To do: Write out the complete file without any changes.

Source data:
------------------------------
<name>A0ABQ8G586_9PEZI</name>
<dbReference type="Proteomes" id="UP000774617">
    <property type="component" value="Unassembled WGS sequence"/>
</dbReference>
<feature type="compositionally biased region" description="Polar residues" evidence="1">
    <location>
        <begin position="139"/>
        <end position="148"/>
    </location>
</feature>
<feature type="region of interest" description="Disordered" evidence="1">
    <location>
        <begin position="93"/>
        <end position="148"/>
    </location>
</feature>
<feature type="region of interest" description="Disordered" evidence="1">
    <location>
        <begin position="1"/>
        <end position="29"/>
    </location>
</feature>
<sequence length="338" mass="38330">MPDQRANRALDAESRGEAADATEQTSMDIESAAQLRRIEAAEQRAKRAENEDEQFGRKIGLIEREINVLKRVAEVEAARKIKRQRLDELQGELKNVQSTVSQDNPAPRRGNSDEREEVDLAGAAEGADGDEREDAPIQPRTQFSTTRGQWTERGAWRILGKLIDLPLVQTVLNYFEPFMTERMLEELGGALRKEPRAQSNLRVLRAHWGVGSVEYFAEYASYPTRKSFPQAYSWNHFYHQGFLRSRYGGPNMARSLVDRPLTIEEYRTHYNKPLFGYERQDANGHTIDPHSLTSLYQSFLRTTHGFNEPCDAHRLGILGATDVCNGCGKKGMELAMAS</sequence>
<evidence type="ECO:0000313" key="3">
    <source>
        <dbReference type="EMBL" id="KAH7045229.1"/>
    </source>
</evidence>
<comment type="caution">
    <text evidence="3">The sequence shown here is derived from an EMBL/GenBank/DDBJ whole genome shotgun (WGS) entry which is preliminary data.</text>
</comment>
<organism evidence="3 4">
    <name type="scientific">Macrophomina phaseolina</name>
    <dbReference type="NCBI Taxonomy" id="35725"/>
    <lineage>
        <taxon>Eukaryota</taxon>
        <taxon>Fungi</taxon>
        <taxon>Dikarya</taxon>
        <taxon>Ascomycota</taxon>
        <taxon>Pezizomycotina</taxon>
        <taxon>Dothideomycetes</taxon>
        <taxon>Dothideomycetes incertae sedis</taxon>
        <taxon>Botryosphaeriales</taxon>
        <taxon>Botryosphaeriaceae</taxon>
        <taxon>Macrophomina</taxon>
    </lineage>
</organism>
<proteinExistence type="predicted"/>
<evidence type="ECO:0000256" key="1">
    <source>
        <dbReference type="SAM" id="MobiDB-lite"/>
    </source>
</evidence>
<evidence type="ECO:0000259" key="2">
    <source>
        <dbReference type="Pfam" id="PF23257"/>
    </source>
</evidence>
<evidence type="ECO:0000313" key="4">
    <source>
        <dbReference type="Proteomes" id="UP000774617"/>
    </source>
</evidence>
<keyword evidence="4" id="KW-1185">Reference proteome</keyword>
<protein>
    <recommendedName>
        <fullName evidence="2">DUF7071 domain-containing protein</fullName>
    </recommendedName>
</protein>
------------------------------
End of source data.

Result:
<name>A0ABQ8G586_9PEZI</name>
<dbReference type="Proteomes" id="UP000774617">
    <property type="component" value="Unassembled WGS sequence"/>
</dbReference>
<feature type="compositionally biased region" description="Polar residues" evidence="1">
    <location>
        <begin position="139"/>
        <end position="148"/>
    </location>
</feature>
<feature type="region of interest" description="Disordered" evidence="1">
    <location>
        <begin position="93"/>
        <end position="148"/>
    </location>
</feature>
<feature type="region of interest" description="Disordered" evidence="1">
    <location>
        <begin position="1"/>
        <end position="29"/>
    </location>
</feature>
<sequence length="338" mass="38330">MPDQRANRALDAESRGEAADATEQTSMDIESAAQLRRIEAAEQRAKRAENEDEQFGRKIGLIEREINVLKRVAEVEAARKIKRQRLDELQGELKNVQSTVSQDNPAPRRGNSDEREEVDLAGAAEGADGDEREDAPIQPRTQFSTTRGQWTERGAWRILGKLIDLPLVQTVLNYFEPFMTERMLEELGGALRKEPRAQSNLRVLRAHWGVGSVEYFAEYASYPTRKSFPQAYSWNHFYHQGFLRSRYGGPNMARSLVDRPLTIEEYRTHYNKPLFGYERQDANGHTIDPHSLTSLYQSFLRTTHGFNEPCDAHRLGILGATDVCNGCGKKGMELAMAS</sequence>
<evidence type="ECO:0000313" key="3">
    <source>
        <dbReference type="EMBL" id="KAH7045229.1"/>
    </source>
</evidence>
<comment type="caution">
    <text evidence="3">The sequence shown here is derived from an EMBL/GenBank/DDBJ whole genome shotgun (WGS) entry which is preliminary data.</text>
</comment>
<organism evidence="3 4">
    <name type="scientific">Macrophomina phaseolina</name>
    <dbReference type="NCBI Taxonomy" id="35725"/>
    <lineage>
        <taxon>Eukaryota</taxon>
        <taxon>Fungi</taxon>
        <taxon>Dikarya</taxon>
        <taxon>Ascomycota</taxon>
        <taxon>Pezizomycotina</taxon>
        <taxon>Dothideomycetes</taxon>
        <taxon>Dothideomycetes incertae sedis</taxon>
        <taxon>Botryosphaeriales</taxon>
        <taxon>Botryosphaeriaceae</taxon>
        <taxon>Macrophomina</taxon>
    </lineage>
</organism>
<proteinExistence type="predicted"/>
<evidence type="ECO:0000256" key="1">
    <source>
        <dbReference type="SAM" id="MobiDB-lite"/>
    </source>
</evidence>
<evidence type="ECO:0000259" key="2">
    <source>
        <dbReference type="Pfam" id="PF23257"/>
    </source>
</evidence>
<evidence type="ECO:0000313" key="4">
    <source>
        <dbReference type="Proteomes" id="UP000774617"/>
    </source>
</evidence>
<keyword evidence="4" id="KW-1185">Reference proteome</keyword>
<protein>
    <recommendedName>
        <fullName evidence="2">DUF7071 domain-containing protein</fullName>
    </recommendedName>
</protein>